News

December 11, 2009

Professor Allison Alexy Explores Japanese Social Change in New Book

Home and Family in Japan will be published in May 2010

By Meghan Cloonan ’10

In her upcoming book, Allison Alexy, assistant professor of anthropology and sociology, examines how Japanese homes and families have contributed to the country’s recent social change.

Home and Family in Japan: Continuity and Transformation is a compilation of essays that she co-edited with Richard Ronald, a research fellow at the OTB Institute for Housing, Urban, and Mobility Studies at Delft Technical University in the Netherlands. Alexy also wrote a chapter. The book will be released in May 2010 by Routledge.

Each chapter focuses on a different aspect of the Japanese home and family, identifying significant features that have a wider importance for understanding recent developments in Japanese society. The chapter contributors include social anthropologists and other social scientists from Japan, Europe, and North America who research and publish internationally on family and housing issues in Japan. Essays address intergenerational relationships, the role of masculinity in the “ie” (household) system, and the reorganization of dwelling spaces and multi-generational households.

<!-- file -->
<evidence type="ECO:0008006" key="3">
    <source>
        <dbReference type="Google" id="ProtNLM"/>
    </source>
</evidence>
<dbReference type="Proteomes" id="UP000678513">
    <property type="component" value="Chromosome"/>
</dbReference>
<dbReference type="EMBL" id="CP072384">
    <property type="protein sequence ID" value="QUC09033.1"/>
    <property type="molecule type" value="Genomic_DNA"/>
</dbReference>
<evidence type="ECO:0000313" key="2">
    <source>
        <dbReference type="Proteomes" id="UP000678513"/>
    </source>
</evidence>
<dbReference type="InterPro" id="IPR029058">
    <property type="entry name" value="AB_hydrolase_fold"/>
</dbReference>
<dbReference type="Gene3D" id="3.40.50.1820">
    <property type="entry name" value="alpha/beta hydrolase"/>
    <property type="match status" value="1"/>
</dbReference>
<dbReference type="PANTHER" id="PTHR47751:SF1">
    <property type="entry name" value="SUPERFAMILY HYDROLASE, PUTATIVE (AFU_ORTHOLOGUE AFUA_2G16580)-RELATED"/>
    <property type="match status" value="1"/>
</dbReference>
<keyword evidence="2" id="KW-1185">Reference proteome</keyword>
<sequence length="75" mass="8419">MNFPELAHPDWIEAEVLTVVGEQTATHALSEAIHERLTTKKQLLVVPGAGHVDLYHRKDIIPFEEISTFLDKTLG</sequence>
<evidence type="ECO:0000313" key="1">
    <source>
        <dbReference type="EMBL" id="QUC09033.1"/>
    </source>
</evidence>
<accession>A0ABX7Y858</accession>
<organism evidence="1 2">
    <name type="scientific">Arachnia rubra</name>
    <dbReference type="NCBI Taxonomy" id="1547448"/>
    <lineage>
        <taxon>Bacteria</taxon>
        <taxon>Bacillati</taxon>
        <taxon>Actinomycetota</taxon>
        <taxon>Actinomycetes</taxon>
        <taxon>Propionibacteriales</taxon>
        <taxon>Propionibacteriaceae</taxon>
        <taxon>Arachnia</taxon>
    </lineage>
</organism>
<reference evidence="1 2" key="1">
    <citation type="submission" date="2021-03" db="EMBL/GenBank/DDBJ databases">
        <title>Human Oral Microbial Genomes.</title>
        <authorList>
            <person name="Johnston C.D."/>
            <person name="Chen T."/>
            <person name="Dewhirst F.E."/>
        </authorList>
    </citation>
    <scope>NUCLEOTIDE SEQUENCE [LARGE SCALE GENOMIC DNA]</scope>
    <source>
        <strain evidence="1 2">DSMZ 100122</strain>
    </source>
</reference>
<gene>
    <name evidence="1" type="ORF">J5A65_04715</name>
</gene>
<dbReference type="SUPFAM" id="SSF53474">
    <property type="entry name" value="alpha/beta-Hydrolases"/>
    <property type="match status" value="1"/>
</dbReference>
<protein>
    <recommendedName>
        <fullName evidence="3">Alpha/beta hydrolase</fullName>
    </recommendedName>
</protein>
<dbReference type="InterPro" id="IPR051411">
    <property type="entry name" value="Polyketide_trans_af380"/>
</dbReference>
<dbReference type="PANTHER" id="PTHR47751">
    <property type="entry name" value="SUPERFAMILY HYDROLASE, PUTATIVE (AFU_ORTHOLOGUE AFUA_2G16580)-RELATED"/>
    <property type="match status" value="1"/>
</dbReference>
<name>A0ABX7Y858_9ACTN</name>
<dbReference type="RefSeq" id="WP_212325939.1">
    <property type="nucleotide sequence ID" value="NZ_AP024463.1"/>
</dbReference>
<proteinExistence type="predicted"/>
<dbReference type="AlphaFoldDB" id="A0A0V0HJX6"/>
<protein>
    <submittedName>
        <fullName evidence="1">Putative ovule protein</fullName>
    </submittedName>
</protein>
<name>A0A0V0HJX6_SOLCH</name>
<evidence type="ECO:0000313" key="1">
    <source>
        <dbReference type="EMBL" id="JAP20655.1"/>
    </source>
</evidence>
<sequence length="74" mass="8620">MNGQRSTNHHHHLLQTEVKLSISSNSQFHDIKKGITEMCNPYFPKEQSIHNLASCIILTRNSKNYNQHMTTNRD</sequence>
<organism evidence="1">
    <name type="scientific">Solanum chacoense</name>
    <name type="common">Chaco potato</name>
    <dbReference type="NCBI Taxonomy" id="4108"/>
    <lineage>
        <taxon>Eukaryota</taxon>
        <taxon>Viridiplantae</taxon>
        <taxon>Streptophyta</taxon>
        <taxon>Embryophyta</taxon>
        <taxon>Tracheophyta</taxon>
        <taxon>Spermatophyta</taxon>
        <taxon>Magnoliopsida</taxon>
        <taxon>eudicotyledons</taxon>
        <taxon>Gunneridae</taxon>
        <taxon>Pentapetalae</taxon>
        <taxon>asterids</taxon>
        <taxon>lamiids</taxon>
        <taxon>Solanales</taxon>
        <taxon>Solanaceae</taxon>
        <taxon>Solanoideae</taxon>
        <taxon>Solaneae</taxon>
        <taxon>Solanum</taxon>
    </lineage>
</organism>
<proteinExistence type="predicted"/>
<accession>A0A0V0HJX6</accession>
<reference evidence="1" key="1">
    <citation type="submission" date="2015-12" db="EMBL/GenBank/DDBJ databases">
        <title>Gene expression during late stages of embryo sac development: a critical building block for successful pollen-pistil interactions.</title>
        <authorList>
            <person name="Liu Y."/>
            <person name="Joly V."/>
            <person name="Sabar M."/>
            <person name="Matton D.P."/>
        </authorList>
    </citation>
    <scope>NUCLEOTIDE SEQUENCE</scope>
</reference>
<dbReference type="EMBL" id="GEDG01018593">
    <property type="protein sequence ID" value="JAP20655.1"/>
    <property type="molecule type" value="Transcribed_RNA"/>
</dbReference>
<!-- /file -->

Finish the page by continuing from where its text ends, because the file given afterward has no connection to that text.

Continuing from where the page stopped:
Alexy and her co-editor use the epilogue to unite themes of family organization and gender roles in a broader social context, as they relate to change and continuity in modern Japan. While Alexy published Home and Family in Japan with an undergraduate audience in mind, she believes postgraduate students, academics, researchers, and any other professionals concerned with housing, family, and social issues would find the work valuable.

Alexy plans to use sections of the book in her spring course Gender in Contemporary Japan.

Along with the anthropology of Japan and East Asian studies, Alexy’s research interests include the anthropology of marriage and divorce, family lives and family change, and romance and romantic failures. She is working on a book manuscript tentatively titled “Intimate Separations: Divorce and its reverberations in contemporary Japan” along with a newer research project concerning the intersection of intimacy and citizenship in international relationships. Alexy is the recipient of numerous grants and fellowships including a Fulbright Fellowship and Yale University’s Richard U. Light Fellowship.

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